We have invited guest blogger, Niki Black, to share some of the pressing food issues highlighted in the Eat Think Vote campaign, led by Food Secure Canada and others across Canada, in advance of the federal election on October 19, 2015. This week, Niki challenges our assumptions of what’s possible and delves into the issue of food insecurity, caused by a range of factors, the most significant of which is low income. Stay tuned in the coming weeks for more on food and the federal election.
Hunger. The word denotes a lack, and Canada has a glaring one indeed – we lack a national food policy. This hurts every one of us, and we cannot drive effective change without the unifying strength of federal policy. The Eat Think Vote campaign aims to make food security an election issue. To end hunger we must end poverty, which is one of the largest obstacles to zero hunger yet also, not such a daunting task to fix as one might think. The answer lies in numbers.
Today, 4 million Canadians are food insecure, but the true number is likely much higher. Anyone without reliable access to adequate nutritious food falls into this category, and although the statistics vary as do the issues across our vast country, we all feel the creeping effects. Tax dollars are spent on the symptoms of poverty, including a rapidly-building healthcare crisis, a sputtering economy, and a culture of blame for this systemic failure imposed on some of our most vulnerable through a welfare system that keeps people in poverty when it should be raising them up. How much cheaper could it be to provide an income floor? Eat Think Vote demands that our new government explore the feasibility of a basic income guarantee for every Canadian.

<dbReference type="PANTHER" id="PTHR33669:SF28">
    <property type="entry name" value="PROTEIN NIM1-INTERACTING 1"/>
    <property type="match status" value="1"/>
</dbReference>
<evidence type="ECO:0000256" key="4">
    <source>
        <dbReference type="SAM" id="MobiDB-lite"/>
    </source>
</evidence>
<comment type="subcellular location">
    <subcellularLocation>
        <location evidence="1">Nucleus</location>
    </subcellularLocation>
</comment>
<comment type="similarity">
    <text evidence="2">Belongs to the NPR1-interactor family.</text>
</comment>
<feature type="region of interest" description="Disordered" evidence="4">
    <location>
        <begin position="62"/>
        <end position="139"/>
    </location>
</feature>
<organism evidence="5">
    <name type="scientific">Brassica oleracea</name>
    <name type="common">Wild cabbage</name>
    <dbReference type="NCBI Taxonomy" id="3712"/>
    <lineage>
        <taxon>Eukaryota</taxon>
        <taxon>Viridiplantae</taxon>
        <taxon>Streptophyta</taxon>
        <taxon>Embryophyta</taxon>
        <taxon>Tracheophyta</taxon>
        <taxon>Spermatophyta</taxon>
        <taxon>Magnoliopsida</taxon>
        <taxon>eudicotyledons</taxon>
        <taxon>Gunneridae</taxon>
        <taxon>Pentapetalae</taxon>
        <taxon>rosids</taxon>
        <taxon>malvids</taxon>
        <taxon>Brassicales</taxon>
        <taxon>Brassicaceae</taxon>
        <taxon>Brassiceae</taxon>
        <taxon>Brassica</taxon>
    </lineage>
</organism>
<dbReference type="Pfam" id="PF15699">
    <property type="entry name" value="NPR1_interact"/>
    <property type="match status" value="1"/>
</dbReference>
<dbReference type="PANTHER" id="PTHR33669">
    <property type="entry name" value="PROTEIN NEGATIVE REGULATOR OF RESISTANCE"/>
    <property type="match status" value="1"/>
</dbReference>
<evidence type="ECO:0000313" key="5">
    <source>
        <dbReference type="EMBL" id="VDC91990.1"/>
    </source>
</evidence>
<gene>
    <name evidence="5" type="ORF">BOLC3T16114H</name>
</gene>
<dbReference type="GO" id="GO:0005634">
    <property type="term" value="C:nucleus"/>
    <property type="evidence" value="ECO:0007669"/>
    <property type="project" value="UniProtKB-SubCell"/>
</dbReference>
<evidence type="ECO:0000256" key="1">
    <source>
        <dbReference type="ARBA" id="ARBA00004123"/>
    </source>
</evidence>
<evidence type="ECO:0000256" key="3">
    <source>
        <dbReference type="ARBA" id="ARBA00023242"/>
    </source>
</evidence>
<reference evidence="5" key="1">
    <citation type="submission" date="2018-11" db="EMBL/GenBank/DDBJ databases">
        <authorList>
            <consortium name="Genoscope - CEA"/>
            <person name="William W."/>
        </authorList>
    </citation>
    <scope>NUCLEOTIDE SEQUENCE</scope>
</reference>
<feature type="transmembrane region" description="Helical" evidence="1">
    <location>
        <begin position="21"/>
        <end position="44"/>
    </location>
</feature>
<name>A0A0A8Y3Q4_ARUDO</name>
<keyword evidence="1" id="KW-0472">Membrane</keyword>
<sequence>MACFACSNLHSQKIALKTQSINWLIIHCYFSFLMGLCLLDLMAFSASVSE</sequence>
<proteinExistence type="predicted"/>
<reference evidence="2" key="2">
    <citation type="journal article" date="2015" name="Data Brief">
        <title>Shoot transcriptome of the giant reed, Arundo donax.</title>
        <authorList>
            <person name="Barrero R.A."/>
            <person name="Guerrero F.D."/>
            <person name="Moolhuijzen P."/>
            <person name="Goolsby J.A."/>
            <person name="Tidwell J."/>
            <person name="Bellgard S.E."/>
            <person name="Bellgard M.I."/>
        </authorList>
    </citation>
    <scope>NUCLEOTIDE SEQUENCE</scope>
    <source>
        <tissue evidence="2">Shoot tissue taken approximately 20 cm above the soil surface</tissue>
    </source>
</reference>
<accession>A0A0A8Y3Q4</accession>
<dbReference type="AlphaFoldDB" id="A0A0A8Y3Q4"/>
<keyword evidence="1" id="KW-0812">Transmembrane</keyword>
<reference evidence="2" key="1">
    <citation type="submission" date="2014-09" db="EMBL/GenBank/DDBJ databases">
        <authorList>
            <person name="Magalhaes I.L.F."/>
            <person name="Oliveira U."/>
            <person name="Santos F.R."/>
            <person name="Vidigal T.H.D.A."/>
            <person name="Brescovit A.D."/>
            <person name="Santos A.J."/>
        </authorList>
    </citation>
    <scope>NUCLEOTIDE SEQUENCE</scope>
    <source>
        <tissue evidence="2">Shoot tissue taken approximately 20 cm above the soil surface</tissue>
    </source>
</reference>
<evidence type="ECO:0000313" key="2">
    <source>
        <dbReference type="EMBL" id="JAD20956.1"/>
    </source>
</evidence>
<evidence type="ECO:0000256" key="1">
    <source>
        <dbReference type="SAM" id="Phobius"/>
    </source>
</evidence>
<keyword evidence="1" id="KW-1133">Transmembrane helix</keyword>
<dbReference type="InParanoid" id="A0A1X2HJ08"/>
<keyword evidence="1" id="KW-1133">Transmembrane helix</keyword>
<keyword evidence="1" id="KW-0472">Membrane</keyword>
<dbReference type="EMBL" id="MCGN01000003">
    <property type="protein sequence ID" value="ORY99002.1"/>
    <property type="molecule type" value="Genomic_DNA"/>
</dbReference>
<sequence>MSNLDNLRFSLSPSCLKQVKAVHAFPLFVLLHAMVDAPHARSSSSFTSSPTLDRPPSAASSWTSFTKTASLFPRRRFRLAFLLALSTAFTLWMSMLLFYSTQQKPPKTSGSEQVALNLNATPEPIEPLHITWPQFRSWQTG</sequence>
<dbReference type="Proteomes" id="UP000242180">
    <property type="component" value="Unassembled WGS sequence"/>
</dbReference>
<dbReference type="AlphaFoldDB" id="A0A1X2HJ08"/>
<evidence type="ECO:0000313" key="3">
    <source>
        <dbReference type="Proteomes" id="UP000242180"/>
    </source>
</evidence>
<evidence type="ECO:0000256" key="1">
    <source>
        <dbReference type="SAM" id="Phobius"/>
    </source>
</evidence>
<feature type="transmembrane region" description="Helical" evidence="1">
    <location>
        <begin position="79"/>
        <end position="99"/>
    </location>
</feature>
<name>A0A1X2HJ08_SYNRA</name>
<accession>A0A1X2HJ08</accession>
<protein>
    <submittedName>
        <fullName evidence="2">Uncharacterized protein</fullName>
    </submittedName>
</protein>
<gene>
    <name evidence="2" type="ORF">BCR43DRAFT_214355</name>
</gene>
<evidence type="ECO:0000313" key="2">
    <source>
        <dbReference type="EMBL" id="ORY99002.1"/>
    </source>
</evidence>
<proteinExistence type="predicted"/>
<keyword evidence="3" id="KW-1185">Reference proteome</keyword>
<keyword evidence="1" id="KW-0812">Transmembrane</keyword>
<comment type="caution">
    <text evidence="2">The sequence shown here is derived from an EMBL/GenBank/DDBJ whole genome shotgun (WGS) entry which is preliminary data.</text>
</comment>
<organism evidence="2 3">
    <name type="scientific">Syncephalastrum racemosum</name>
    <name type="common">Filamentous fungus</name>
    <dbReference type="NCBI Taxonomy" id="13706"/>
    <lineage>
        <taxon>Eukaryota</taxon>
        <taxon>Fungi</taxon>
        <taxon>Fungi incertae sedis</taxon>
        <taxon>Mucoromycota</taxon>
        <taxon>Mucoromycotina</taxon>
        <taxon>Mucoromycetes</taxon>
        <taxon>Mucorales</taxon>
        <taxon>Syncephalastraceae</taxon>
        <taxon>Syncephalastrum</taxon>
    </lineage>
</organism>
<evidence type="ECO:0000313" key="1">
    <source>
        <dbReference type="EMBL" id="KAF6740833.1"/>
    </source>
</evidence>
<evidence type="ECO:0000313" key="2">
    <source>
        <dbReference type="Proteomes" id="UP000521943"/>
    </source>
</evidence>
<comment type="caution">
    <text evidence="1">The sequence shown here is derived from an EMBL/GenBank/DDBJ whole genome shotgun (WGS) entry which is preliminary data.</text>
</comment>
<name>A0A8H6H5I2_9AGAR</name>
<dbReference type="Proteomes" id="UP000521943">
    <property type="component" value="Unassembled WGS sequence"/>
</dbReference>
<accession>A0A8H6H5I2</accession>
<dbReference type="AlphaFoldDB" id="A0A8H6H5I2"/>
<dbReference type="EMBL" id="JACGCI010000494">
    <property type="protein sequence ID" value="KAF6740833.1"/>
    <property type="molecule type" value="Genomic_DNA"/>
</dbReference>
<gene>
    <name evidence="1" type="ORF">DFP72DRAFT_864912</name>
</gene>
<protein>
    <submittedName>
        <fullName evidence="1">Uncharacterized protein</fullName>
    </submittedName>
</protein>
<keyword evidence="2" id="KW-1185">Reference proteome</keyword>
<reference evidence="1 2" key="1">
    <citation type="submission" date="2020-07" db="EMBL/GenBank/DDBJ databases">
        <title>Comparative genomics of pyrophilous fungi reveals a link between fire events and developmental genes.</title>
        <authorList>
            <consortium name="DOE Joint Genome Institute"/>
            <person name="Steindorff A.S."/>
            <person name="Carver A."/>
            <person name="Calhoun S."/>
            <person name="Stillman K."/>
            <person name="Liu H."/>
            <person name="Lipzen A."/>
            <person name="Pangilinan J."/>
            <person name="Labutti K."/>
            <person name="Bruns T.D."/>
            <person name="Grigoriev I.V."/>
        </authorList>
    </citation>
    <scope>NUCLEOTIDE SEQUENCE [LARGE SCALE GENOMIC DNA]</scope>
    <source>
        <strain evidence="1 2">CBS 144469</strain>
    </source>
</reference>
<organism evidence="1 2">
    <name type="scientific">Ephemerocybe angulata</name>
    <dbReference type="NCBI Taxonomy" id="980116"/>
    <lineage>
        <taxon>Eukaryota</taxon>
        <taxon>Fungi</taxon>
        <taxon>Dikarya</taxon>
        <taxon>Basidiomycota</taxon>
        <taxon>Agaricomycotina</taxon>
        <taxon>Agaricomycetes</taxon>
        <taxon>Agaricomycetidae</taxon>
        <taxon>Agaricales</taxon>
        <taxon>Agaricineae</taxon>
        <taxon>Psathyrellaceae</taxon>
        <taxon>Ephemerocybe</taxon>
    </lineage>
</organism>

No one likes to admit that they must skip meals, or are forced to choose the empty calories of junk food because nourishing foods are inaccessible. Hunger is an unsettling subject, and often stays hidden due to stigma. To truly heal food insecurity and all the ugliness it entails, we must address the systemic causes. Canada is a signatory of the International Covenant on Economic, Social, and Cultural Rights, yet we lack the policy tools to uphold our commitment. Now that’s embarrassing. The absence of a unified food policy is a fundamental national failure, one that gnaws at our society and all the ways it could strengthen and grow. Access to adequate nutritious food is a basic human right – we have the ability to ensure this, we just need the leadership. It’s time our governments took a keen interest in the cupboards of the nation.
A past experiment in Dauphin, Manitoba with the “Mincome” in the 1970’s, and another coming up in Utrecht, NL, are small-scale road tests of the basic income guarantee. Today, the idea has returned to gain steam here in Canada. In Alberta, two influential mayors have expressed interest in basic income programs for Calgary and Edmonton and just recently, the Canadian Medical Association tabled the idea at their Annual General Meeting right here in Halifax. A basic income guarantee is only one solution, and has not yet been tried in conjunction with another, the living wage – where employers take a dynamic interest in the local cost of living and pay their staff accordingly. Between these two, there is much room for bold new ideas and collaboration.
Through the Eat Think Vote campaign, we have an opportunity to make poverty a priority issue. Let’s seize this moment. A government’s bottom line should be its nation’s people.